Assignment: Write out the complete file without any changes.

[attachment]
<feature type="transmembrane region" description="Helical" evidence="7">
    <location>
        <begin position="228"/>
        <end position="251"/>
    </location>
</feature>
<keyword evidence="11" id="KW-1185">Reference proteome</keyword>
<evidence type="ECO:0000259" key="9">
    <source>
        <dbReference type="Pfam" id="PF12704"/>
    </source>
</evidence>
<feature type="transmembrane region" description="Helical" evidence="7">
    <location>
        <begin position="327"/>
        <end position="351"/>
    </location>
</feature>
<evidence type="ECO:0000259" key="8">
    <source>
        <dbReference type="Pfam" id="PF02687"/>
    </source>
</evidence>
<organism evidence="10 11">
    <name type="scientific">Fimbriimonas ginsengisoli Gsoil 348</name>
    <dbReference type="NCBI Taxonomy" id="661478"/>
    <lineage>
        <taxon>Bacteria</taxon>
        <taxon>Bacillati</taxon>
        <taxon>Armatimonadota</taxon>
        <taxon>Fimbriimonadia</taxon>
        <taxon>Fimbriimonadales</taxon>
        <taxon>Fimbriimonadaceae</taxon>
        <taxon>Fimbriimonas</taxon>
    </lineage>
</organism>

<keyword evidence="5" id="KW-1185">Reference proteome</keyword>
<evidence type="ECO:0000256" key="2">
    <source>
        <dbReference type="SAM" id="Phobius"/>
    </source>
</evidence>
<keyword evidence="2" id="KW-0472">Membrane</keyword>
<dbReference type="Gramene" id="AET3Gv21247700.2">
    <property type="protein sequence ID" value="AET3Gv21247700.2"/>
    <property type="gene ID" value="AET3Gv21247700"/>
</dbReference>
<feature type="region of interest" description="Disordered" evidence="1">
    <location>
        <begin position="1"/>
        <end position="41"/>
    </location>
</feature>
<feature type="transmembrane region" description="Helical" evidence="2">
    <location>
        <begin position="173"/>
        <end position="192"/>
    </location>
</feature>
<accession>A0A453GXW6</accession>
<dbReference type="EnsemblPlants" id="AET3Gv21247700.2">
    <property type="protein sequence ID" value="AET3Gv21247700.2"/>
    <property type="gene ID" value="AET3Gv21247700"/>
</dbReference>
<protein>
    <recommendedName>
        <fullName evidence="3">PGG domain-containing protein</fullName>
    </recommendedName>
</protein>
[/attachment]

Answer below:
<feature type="transmembrane region" description="Helical" evidence="7">
    <location>
        <begin position="228"/>
        <end position="251"/>
    </location>
</feature>
<keyword evidence="11" id="KW-1185">Reference proteome</keyword>
<evidence type="ECO:0000259" key="9">
    <source>
        <dbReference type="Pfam" id="PF12704"/>
    </source>
</evidence>
<feature type="transmembrane region" description="Helical" evidence="7">
    <location>
        <begin position="327"/>
        <end position="351"/>
    </location>
</feature>
<evidence type="ECO:0000259" key="8">
    <source>
        <dbReference type="Pfam" id="PF02687"/>
    </source>
</evidence>
<organism evidence="10 11">
    <name type="scientific">Fimbriimonas ginsengisoli Gsoil 348</name>
    <dbReference type="NCBI Taxonomy" id="661478"/>
    <lineage>
        <taxon>Bacteria</taxon>
        <taxon>Bacillati</taxon>
        <taxon>Armatimonadota</taxon>
        <taxon>Fimbriimonadia</taxon>
        <taxon>Fimbriimonadales</taxon>
        <taxon>Fimbriimonadaceae</taxon>
        <taxon>Fimbriimonas</taxon>
    </lineage>
</organism>

<keyword evidence="5" id="KW-1185">Reference proteome</keyword>
<evidence type="ECO:0000256" key="2">
    <source>
        <dbReference type="SAM" id="Phobius"/>
    </source>
</evidence>
<keyword evidence="2" id="KW-0472">Membrane</keyword>
<dbReference type="Gramene" id="AET3Gv21247700.2">
    <property type="protein sequence ID" value="AET3Gv21247700.2"/>
    <property type="gene ID" value="AET3Gv21247700"/>
</dbReference>
<feature type="region of interest" description="Disordered" evidence="1">
    <location>
        <begin position="1"/>
        <end position="41"/>
    </location>
</feature>
<feature type="transmembrane region" description="Helical" evidence="2">
    <location>
        <begin position="173"/>
        <end position="192"/>
    </location>
</feature>
<accession>A0A453GXW6</accession>
<dbReference type="EnsemblPlants" id="AET3Gv21247700.2">
    <property type="protein sequence ID" value="AET3Gv21247700.2"/>
    <property type="gene ID" value="AET3Gv21247700"/>
</dbReference>
<protein>
    <recommendedName>
        <fullName evidence="3">PGG domain-containing protein</fullName>
    </recommendedName>
</protein>